The bacteria in your intestines could be inducing anxiety and depression, according to new research carried out by scientists at McMaster University, Ontario. Although it has long been known that intestinal bacteria affects behaviour, this is the first study to investigate altered behaviour as a consequence of early life stress.
The researchers subjected mice to early life stress by removing infants from their mothers for several hours at a time. Premysl Bercik, the paper’s senior author, explains what they discovered by doing so:
‘We have shown for the first time in an established mouse model of anxiety and depression that bacteria play a crucial role in inducing this abnormal behaviour. But it’s not only bacteria, it’s the altered bi-directional communication between the stressed host – mice subjected to early life stress – and its microbiota, that leads to anxiety and depression.’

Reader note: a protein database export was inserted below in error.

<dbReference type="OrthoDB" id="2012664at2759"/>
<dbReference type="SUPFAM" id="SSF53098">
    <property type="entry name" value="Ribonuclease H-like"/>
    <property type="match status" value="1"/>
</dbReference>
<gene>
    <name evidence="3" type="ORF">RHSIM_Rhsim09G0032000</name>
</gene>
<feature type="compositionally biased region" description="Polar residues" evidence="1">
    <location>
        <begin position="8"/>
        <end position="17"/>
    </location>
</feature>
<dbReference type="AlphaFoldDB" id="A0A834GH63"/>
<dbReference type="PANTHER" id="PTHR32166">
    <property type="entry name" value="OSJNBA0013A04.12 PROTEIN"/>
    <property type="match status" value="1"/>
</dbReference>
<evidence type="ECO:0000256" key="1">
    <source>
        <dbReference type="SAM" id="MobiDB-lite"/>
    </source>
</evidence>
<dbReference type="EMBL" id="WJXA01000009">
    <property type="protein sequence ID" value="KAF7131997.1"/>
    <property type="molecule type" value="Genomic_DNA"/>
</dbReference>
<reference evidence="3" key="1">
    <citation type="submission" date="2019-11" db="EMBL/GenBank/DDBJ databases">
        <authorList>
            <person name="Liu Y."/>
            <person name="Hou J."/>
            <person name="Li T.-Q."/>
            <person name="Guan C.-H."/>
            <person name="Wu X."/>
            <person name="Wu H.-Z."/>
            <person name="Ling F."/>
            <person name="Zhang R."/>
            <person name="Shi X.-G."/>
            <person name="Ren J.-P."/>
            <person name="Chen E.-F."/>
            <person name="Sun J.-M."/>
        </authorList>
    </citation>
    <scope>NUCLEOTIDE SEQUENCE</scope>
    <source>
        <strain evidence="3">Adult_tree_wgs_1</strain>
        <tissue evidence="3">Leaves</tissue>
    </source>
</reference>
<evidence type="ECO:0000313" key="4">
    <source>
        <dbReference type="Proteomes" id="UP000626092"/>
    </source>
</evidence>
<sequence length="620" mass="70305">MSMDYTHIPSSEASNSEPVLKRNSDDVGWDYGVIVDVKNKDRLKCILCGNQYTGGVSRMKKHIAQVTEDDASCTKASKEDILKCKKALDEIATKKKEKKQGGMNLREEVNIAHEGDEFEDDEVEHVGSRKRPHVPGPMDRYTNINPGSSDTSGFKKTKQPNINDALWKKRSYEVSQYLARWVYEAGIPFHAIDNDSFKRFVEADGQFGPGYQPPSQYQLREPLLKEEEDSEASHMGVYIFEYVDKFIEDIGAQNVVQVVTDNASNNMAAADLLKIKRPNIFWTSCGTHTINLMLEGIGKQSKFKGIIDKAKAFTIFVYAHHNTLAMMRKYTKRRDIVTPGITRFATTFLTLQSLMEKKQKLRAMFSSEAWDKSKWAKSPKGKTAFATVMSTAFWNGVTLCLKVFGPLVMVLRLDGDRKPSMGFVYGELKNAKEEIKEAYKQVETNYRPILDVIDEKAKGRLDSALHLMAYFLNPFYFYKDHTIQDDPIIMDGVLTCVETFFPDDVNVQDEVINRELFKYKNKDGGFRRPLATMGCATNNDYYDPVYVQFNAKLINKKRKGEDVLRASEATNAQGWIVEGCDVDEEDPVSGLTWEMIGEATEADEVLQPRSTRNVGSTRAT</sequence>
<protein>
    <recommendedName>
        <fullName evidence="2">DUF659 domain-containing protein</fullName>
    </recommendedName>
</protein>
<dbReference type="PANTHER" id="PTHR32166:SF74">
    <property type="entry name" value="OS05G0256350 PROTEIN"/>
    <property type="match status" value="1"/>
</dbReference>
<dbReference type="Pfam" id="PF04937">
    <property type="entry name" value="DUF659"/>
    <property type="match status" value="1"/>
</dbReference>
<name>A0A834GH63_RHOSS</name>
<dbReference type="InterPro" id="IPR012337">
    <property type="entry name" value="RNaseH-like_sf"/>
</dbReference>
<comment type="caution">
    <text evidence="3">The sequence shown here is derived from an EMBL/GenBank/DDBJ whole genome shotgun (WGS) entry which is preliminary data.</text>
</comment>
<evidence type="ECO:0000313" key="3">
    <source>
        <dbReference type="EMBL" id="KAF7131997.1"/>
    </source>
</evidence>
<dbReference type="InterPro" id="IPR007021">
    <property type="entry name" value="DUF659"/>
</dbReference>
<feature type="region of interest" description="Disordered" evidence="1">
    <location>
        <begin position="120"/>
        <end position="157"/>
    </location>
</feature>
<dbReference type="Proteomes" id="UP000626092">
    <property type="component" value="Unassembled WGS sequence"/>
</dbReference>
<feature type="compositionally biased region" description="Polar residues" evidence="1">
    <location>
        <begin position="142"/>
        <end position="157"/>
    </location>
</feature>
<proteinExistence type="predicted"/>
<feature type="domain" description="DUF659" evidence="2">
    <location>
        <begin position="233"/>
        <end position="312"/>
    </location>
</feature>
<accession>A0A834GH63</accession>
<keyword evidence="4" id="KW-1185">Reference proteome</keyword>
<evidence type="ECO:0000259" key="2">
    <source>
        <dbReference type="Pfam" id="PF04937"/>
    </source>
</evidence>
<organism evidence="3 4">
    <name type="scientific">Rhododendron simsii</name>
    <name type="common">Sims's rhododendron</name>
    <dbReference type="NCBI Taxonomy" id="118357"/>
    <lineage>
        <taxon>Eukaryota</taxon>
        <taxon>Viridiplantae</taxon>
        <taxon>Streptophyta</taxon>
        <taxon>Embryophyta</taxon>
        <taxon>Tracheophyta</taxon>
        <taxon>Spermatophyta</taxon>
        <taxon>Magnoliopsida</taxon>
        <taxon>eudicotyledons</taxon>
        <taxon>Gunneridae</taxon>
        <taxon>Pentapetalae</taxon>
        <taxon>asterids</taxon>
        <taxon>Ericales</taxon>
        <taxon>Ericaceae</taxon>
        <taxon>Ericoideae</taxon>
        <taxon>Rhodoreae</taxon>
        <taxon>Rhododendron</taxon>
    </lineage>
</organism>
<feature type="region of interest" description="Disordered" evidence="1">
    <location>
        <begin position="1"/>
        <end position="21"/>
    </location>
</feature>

When the experiment was repeated in a germ-free environment, mice that were maternally separated had altered stress hormone levels and gut dysfunction, but didn’t show any signs of anxiety or depression.
‘Our data show that relatively minor changes in microbiota profiles or its metabolic activity induced by neonatal stress can have profound effects on host behaviour in adulthood.’
This research demonstrates that early life stress can lead to the development of bacteria that induces depression and anxiety – in mice, at least. For obvious reasons it wouldn’t be possible to repeat the experiment on humans, but the researchers believe that by examining the intestinal bacteria of people who already suffer with depression, they can establish whether or not it affects humans in the same way.
Combined with research that shows that a low income can damage children’s brains, this isn’t good news for people who didn’t get the best start in life.